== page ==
FPAC: Priorities, Planning and Preparing the Future

Heather Lynch

The Forest Products Association of Canada (FPAC) has a big mandate.

Tasked with being the domestic and international voice of Canada's wood, pulp and paper producers would keep any organization busy, but FPAC is equally striving to capitalize on the multifaceted windows of opportunity that are blowing wide open. CEO Derek Nighbor carved some time out of a demanding schedule to discuss with Paper Advance the top items on the Association's to-do list.

"It's a busy sector and a busy time," Nighbor said plainly, taking a moment to settle with the taxi driver whose cab he's just hopped into. "The Federal government is doing so much work on innovation and climate change, and our sector has so much opportunity, and so much to offer in these areas." The qualification is not understated. The recent federal budget pledged lofty investments in innovation and skills development, research and collaborative science, building off of the previous year's 2017 Innovation and Skills Plan – an ambitious blueprint to position Canada a the 'go-to' choice for innovative investment. "We are excited about these opportunities but one of the main challenges we're facing is keeping pace with all of the regulatory and policy changes coming at us. The government has been very active in consultations on carbon and other issues, but at the same time as we're trying to be a solutions provider, we also need to devote significant time, energy and resources to participate in these consultations. We face resource constraints, just like everyone else," Nighbor acknowledges.

While FPAC might be short on time, the Association certainly makes fastidious use of the resources at its disposal, tackling big-stakes issues such as sustainable forest management. ''Innovation isn't the only story at play," Nighbor notes, rattling off a list of the areas the organization is seized with on any given day. And then of course there are the communication challenges, and the perpetual need to balance what can often appear as conflicting stakeholder interests. "There can be multiple values at play," Nighbor notes. "The 150 year cycles we have to plan in must account for species management, fires, pests, wetland protection, watershed health – and the list goes on. We are constantly working to remind people about the rigor that goes into forest management, extensive consultations with local communities including Indigenous Peoples, the commitment to ethical and responsible sourcing. There are some activist groups out there who like to attack forest management on principle, who don't think forests should be harvested at all, and it's our job to explain in a meaningful way the benefits of a working forest - that without forest management, more forests would burn, or rot, losing the climate change fighting benefits of active forest management. We would also not be renewing habitat for wildlife and would be less able to support a number of important species to Canadians such as moose and deer who thrive on young forests."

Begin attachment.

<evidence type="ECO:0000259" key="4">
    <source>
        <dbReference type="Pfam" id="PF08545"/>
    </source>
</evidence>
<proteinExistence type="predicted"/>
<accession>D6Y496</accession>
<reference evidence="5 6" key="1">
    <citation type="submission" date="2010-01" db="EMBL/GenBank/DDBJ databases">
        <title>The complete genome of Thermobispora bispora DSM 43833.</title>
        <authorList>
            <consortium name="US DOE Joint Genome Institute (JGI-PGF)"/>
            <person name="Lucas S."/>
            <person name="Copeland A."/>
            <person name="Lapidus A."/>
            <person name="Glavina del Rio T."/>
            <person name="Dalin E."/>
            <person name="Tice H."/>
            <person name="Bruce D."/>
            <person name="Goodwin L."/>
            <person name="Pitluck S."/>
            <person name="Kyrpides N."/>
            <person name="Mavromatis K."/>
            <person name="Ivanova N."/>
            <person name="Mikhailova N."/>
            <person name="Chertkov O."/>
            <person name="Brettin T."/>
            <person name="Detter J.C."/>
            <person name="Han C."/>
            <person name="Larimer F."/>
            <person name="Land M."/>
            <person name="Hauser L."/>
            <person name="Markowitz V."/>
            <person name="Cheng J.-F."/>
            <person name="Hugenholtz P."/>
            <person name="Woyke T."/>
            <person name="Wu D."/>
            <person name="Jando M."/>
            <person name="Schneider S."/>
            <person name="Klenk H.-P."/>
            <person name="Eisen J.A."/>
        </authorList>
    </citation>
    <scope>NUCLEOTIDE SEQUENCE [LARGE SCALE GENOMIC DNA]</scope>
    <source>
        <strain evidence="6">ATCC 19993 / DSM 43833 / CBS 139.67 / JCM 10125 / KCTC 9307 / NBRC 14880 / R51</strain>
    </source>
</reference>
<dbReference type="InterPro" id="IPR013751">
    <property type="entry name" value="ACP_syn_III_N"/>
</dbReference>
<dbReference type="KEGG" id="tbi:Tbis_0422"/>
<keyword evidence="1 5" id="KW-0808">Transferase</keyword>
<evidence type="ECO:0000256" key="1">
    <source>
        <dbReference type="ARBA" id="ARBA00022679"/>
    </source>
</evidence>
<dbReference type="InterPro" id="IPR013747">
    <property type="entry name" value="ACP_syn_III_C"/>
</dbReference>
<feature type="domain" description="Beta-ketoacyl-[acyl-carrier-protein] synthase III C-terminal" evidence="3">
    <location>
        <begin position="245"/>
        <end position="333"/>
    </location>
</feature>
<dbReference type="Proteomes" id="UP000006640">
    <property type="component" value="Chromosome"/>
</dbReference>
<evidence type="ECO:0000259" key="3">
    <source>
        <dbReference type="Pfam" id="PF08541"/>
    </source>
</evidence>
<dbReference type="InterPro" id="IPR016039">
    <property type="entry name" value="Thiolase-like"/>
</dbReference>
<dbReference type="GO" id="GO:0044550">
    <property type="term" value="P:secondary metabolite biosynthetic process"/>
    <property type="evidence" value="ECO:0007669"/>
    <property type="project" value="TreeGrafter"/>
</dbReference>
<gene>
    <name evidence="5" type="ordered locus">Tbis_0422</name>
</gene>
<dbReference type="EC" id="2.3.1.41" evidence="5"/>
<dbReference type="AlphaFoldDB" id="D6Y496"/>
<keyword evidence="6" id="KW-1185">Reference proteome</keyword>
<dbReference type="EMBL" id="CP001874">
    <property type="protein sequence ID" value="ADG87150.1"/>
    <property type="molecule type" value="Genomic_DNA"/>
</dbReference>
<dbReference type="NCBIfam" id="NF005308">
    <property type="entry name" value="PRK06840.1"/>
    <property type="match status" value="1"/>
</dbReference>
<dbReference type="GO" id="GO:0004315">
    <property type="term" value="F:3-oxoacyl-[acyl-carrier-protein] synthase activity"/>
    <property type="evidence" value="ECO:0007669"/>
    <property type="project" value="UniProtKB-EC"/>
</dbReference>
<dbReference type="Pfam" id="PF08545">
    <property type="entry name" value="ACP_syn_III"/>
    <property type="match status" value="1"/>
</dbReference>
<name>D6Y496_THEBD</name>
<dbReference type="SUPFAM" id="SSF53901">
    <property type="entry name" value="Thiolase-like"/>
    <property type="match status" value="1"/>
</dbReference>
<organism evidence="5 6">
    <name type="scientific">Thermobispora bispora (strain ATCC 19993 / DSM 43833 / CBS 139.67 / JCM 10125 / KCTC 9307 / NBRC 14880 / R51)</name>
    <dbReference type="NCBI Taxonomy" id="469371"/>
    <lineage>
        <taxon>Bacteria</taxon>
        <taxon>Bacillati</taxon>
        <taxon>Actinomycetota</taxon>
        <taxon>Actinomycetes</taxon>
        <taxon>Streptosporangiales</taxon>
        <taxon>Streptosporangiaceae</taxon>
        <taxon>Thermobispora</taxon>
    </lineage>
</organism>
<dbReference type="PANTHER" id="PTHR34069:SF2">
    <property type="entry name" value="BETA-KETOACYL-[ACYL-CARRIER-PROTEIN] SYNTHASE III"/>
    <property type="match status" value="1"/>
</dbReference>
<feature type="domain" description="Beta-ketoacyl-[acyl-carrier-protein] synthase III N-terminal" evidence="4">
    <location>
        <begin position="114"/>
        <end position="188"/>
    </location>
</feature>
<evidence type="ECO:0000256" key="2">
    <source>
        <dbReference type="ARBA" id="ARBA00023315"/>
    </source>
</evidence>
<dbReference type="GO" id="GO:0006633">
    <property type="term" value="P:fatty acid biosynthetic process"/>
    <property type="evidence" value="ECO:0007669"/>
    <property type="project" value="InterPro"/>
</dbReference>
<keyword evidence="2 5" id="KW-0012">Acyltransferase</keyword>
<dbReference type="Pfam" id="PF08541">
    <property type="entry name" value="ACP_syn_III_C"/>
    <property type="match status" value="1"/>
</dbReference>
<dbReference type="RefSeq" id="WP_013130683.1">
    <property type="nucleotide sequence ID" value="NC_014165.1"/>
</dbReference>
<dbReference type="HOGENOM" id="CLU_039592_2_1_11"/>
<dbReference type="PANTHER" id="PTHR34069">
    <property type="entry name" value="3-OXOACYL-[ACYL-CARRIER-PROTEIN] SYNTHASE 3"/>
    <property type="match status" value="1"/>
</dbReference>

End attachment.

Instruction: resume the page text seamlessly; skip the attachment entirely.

In a time that is heavily focused on reconciliation with First Nations, FPAC is helping lead the charge, but as Nighbor notes, working closely with Indigenous populations isn't just a line item for the Association, it's a way of operating that has been at play for years. "Because so many of our members' operations are in close proximity to First Nations communities, we have been working with them for a long time. This manifests in joint projects, joint ventures, revenue sharing – you name it. We have a lot of experience in working with First Nations and a big part of our role is to share best practices. Certainly consultation and engagement have been the name of the game for us for a long time, but there is always an opportunity to do more." Nighbor noted the particular emphasis the Association places on its ability to calibrate itself to the capacity various First Nations have to engage or undertake consultations. "Certainly some First Nations communities have fewer resources to engage than others do, and it's important for us to understand those challenges and respond to them. Nationally, FPAC recently met with the National Chief of the Assembly of First Nations, Perry Bellegarde, to discuss issues of carbon policy, species-at-risk, and the social and environmental impacts of forestry operations on First Nations communities. We are also working to respond to the recommendations coming out of the Truth and Reconciliation Commission by sharing information and providing training and insights on how best to work with First Nations communities. In fact, we have launched a program of awareness training that addresses how we are hiring, because we discovered that our job postings can create barriers for First Nations Peoples and prevent them from applying – which denies us access to a pool of qualified talent. As example, some of our job postings might require an applicant to hold a drivers' license, which may create particular roadblocks for certain populations. We need to create opportunities so that First Nations Peoples can participate."